What connected Vivienne Westwood with the British royal family? It could hardly have been the same taste in fashion. Nevertheless, the British monarchy and the fashion designer, who is often referred to as the queen of punk, were closely connected. Her whole career was built on royal robe-inspired, freaky, full-length dresses that broke through.
Ambivalence was always inherent at Westwood, and nothing showed that more than her take on British traditions. It was "typically British" - and on the other hand had nothing to do with old socks. She patented her own check pattern - on the other hand, she is credited with being the inventor of punk fashion. Her name stood for the proverbial English eccentricity.
Vivienne Westwood has died in south London at the age of 81. The fashion designer is survived by her Austrian husband and co-designer Andreas Kronthaler and two sons, photographer Ben Westwood and Joseph Corré, founder of lingerie company Agent Provocateur.
The daughter of a cotton spinner and grocer from the English county of Derbyshire has always been a bit unusual. Born Vivienne Isabel Swire on April 8, 1941 in the parish of Tintwistle near Manchester, she is said to have even made fashion changes to her school uniform. She wanted to be a writer, but then decided to train as a primary school teacher. Throughout her life she stood up for animals and the environment - even into old age she was hardly absent from any major demonstration. She smeared cake on her face in support of Julian Assange. In a bright yellow outfit, she sat in an oversized birdcage in front of a courthouse in London.
The good life was not for her. At the age of 21 she married the gifted dancer Derek Westwood. But then she met art student Malcolm McLaren and lost her heart. McLaren was the founder and manager of the punk band Sex Pistols. Westwood's path was paved. Together with McLaren, she opened her first boutique on London's King's Road in 1970. The store quickly developed into an absolute trendsetter. The name changed like fashion: "Let it rock", "Too fast to live, too young to die", "Sex", "Seditionaries" (inciters) and finally "World's end".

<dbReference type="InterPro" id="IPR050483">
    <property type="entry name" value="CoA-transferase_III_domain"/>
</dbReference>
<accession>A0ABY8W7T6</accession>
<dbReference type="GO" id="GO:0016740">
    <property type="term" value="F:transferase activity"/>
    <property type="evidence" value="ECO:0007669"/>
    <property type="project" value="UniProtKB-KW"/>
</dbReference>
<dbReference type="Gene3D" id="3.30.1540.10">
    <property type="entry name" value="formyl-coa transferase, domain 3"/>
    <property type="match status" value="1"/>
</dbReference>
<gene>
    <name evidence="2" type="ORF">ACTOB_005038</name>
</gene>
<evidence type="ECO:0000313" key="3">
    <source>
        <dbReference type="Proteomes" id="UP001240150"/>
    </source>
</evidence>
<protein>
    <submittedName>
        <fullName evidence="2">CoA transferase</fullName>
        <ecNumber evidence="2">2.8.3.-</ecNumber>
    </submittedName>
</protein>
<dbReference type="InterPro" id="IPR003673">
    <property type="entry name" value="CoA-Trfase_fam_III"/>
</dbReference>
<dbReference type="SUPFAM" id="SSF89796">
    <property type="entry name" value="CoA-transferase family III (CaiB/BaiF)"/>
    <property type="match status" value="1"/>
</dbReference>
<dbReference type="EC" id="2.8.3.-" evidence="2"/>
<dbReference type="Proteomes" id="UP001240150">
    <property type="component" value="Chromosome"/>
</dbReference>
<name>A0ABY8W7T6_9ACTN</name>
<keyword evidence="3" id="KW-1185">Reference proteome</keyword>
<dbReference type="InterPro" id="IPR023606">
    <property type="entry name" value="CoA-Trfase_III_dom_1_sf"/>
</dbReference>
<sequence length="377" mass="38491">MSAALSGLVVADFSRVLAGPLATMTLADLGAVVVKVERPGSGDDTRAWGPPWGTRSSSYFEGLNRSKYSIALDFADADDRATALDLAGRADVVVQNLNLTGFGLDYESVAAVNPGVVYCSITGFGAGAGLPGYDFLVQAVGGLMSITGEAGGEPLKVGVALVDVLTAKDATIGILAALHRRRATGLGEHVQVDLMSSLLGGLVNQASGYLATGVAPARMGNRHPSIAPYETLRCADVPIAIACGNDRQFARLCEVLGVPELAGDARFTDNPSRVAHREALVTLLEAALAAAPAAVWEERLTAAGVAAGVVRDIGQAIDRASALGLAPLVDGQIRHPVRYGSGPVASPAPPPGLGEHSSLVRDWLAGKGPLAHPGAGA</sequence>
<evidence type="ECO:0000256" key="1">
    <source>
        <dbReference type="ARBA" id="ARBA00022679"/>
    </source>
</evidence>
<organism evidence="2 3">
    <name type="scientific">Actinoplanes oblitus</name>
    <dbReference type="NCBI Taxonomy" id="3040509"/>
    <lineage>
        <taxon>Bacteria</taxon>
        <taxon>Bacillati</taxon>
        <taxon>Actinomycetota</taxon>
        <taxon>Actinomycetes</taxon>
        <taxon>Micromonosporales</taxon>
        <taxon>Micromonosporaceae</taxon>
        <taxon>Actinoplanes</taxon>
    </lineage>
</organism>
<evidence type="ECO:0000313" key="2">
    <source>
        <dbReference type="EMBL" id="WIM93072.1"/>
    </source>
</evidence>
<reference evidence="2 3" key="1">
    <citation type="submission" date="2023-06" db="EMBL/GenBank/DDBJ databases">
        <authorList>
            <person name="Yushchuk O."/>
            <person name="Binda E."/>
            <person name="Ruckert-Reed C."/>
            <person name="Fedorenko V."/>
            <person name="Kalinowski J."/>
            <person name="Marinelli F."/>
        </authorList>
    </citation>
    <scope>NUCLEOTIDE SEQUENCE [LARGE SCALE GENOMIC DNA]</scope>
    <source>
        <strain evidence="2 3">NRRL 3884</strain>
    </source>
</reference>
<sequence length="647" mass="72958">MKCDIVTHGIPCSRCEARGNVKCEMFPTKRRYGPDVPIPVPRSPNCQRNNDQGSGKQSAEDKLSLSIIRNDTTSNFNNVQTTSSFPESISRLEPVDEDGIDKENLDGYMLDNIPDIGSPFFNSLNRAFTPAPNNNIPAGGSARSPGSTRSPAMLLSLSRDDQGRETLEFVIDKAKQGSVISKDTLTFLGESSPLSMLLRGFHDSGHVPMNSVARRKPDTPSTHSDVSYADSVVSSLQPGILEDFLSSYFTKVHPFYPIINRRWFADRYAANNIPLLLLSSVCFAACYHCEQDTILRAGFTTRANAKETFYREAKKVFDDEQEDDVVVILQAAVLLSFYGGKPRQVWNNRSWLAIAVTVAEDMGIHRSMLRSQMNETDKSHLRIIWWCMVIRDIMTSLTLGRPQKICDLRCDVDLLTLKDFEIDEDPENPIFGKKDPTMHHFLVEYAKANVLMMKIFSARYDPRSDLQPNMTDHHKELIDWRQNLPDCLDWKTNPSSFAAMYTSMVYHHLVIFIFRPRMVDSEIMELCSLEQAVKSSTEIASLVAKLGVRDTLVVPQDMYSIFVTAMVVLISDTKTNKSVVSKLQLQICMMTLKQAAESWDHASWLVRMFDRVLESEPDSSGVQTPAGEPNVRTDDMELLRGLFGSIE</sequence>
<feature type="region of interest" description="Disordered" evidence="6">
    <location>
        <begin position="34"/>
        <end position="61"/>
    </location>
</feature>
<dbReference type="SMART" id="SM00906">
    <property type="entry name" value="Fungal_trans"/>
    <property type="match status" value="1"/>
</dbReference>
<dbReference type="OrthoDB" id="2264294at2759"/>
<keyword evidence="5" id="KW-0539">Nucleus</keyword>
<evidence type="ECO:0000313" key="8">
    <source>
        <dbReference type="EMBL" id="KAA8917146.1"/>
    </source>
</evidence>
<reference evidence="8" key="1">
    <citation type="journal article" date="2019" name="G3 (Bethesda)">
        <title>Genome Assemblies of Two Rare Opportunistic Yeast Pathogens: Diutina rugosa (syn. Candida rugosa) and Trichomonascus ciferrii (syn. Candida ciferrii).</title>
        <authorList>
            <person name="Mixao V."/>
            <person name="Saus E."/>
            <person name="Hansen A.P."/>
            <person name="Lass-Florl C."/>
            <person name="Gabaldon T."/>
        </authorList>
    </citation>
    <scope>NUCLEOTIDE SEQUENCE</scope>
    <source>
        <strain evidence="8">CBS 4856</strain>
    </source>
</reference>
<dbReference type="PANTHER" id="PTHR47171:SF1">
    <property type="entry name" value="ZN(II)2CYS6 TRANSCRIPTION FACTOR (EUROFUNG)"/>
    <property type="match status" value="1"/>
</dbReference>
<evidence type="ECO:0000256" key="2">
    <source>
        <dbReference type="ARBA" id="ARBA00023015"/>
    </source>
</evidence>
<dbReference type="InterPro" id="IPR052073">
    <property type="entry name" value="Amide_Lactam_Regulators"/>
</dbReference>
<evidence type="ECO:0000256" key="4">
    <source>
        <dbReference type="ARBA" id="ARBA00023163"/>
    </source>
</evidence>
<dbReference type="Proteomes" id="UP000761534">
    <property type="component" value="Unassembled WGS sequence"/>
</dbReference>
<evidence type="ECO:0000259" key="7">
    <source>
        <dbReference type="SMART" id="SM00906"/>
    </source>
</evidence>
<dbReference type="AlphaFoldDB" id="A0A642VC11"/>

Westwood created sado maso outfits for the musicians of the Sex Pistols and inspired punk fashion like no other. Even after leaving McLaren, she remained true to her rebellious creativity. Above all, inspiration from the fashion of the 18th and 19th centuries was her trademark - albeit in shrill, offbeat, eccentric variations.
In the early 1990s, Westwood really got going as a businesswoman. After all, she was one of the big names in the industry. While the Queen didn't take fashion inspiration from Westwood, she honored her work. In 1992 Vivienne Westwood was admitted to the Order of the British Empire, 14 years later the Queen made her a lady. Nevertheless, she did not become the court fashion designer of the royals. She recommended the style icon Duchess Kate to reduce her outfits – for reasons of environmental protection.